BlackRock sells stabilized UWS rental for $90M after landmark designation

West Side landlord Morris Schreiber bought the 125-unit building at 98 Riverside Drive

BlackRock's Larry Fink, with 98 Riverside Drive (BlackRock)
BlackRock's Larry Fink, with 98 Riverside Drive (BlackRock)

Tenant complaints in New York renting are as common as gum on the sidewalk, but few buildings have a StreetEasy page dedicated to griping.

One Upper West Side property is special that way.

For more than eight years, tenants have flocked to a forum to gripe about unaddressed repairs, revolving-door tenancies, and “filthy common areas” in BlackRock’s purportedly luxury rental at 98 Riverside Drive. One labeled it “a derelict building that is not maintained.”

Now tenants will be bringing their complaints to a new owner: Morris Schreiber. This week, BlackRock, the landlord since 2008, sold the property to Schreiber for $90 million, records show.

BlackRock declined to comment on why it sold the building and Schreiber, whose portfolio is heavily concentrated on the Upper West Side, according to the site Who Owns What In NYC, could not be reached for comment.

However, property records offer clues to the investment firm’s motivation for selling — and the potential upside for the new landlord.

Two years ago, 98 Riverside Drive was given landmark status, which subjects the property to stricter regulation by the city. Such buildings are supposed to be kept in a state of good repair.

That means the building’s 34 open violations, colorfully detailed on StreetEasy as including “catastrophic floods” affecting multiple apartments, could be reported to the city’s Landmarks Preservation Commission.

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That agency could then issue a warning letter, and if the owner failed to remedy the violations, it could face a hearing and then a civil penalty. BlackRock’s specialty is investing, not property management or navigating city bureaucracy, and the firm may have wanted to wash its hands of its Upper West Side headache.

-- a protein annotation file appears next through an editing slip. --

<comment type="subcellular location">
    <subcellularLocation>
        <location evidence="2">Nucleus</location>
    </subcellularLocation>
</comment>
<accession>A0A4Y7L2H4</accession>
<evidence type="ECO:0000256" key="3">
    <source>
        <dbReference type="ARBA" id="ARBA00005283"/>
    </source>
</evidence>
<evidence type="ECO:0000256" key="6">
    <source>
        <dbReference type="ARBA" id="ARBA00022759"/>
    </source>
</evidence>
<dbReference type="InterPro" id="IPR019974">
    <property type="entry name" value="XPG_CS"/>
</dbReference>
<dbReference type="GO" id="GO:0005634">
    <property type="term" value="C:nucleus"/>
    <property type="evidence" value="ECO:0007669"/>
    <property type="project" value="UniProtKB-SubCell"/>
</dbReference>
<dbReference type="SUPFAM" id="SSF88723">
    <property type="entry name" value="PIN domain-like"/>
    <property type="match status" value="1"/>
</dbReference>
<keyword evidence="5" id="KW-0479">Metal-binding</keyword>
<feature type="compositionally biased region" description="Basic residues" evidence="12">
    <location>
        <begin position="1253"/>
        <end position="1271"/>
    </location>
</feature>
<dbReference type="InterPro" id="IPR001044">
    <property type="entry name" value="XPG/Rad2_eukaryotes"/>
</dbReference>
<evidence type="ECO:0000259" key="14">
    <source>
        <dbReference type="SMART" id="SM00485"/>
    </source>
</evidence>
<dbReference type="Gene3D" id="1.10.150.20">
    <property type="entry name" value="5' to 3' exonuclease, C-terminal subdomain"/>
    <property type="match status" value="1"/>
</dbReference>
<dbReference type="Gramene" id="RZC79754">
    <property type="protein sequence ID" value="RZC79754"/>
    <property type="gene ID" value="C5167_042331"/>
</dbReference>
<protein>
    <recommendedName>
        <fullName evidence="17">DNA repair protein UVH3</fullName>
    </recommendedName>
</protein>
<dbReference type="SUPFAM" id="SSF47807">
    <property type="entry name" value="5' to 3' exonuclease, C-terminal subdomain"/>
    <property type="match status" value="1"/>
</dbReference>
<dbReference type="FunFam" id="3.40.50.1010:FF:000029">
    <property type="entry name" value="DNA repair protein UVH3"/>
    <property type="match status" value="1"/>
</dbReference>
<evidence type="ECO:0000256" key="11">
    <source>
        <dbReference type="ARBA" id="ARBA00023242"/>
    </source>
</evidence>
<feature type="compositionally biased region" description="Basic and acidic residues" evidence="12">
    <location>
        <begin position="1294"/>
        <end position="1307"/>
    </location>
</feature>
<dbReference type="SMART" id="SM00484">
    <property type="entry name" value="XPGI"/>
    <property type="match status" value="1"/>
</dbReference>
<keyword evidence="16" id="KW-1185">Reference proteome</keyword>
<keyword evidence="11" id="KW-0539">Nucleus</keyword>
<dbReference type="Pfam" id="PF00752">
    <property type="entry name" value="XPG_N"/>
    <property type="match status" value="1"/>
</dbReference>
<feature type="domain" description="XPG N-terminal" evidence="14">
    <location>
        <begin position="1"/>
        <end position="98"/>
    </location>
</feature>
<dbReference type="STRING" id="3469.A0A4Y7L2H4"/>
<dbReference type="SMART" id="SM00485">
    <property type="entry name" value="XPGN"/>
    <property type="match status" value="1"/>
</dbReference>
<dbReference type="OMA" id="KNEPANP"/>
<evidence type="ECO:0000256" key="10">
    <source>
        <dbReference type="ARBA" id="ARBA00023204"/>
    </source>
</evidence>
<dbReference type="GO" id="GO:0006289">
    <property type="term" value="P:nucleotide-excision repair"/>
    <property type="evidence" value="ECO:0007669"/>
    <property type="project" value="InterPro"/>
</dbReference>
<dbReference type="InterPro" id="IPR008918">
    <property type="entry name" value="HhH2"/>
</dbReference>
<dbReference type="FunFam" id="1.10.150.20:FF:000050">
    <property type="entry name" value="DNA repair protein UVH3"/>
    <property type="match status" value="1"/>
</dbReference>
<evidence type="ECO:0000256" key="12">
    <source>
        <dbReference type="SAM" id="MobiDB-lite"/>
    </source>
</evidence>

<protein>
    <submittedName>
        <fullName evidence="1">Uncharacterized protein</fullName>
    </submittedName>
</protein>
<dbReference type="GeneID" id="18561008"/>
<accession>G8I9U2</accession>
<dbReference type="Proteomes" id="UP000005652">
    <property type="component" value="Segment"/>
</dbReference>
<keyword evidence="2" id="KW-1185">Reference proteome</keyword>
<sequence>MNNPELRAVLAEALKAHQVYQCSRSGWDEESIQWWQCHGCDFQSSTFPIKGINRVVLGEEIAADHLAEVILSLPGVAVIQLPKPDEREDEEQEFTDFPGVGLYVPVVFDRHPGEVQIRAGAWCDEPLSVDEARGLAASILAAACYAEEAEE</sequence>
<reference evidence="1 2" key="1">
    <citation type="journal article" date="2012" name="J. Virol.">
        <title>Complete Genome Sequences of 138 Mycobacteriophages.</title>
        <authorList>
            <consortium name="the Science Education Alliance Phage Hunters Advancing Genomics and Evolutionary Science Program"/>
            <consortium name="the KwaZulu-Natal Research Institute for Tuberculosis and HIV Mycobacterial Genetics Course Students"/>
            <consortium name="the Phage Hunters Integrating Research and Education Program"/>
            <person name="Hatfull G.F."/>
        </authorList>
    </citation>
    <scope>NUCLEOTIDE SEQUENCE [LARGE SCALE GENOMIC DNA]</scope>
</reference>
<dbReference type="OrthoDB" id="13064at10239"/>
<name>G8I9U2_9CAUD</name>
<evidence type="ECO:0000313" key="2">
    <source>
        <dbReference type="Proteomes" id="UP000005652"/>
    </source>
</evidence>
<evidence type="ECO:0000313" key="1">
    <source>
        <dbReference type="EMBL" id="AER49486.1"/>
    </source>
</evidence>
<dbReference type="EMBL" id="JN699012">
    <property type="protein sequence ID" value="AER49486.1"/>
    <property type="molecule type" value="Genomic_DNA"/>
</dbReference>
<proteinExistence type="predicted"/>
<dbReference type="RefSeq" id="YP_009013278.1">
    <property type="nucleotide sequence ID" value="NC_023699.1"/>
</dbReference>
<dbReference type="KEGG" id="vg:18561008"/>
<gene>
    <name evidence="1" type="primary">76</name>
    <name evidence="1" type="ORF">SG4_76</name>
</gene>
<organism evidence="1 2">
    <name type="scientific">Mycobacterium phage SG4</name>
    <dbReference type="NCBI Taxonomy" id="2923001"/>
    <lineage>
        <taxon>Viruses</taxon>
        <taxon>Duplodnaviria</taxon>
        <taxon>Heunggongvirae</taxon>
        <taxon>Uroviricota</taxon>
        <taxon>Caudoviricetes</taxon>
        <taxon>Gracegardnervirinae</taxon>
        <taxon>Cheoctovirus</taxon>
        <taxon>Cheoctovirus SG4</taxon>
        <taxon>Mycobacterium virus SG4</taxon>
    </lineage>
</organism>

Another caveat of landmarked properties is they are costlier to renovate.

Combining apartments is one of the last remaining ways landlords can significantly raise revenue from rent-regulated units since the passage of the 2019 rent law. A loophole in the rent law allows owners to turn two adjacent vacant apartments into one and set a new market-rate rent. A little less than half the units at 98 Riverside Drive are rent-stabilized.

Under BlackRock’s ownership, 98 Riverside Drive appears to have undergone eight unit combinations. The Real Deal records show the property as holding 133 units, but a press release circulated by JLL, which brokered the deal, lists the building as a 125-unit property.

Now, under the building’s landmark designation, any work requiring a Department of Buildings permit would need a separate sign-off by the Landmarks Preservation Commission, according to a spokesperson for the agency.

Stitching together neighboring apartments would likely fall under DOB purview. Thus, Schreiber would need to obtain a certificate of no effect — a document confirming the proposed work is interior and won’t affect the protected exterior of the building — from the LPC before the Buildings Department can approve the project.

Squeezing extra revenue from stabilized units would have been an uphill battle for BlackRock, but the building still holds profit potential for its new owner.

Data from the Department of Finance lists the property’s tentative assessed value as nearly $32.2 million for the 2023 fiscal year. That’s 27 percent above the previous fiscal year and 12 percent higher than the building’s value before the 2019 rent law.

Astronomical rent growth in the city of late will likely drive revenue higher, compensating for the 2-4 percent rent bump the rent guidelines board is considering for stabilized units.

Plus, if the building’s alleged history of “revolving door” tenancies still holds true, there could be frequent opportunities for rent resets.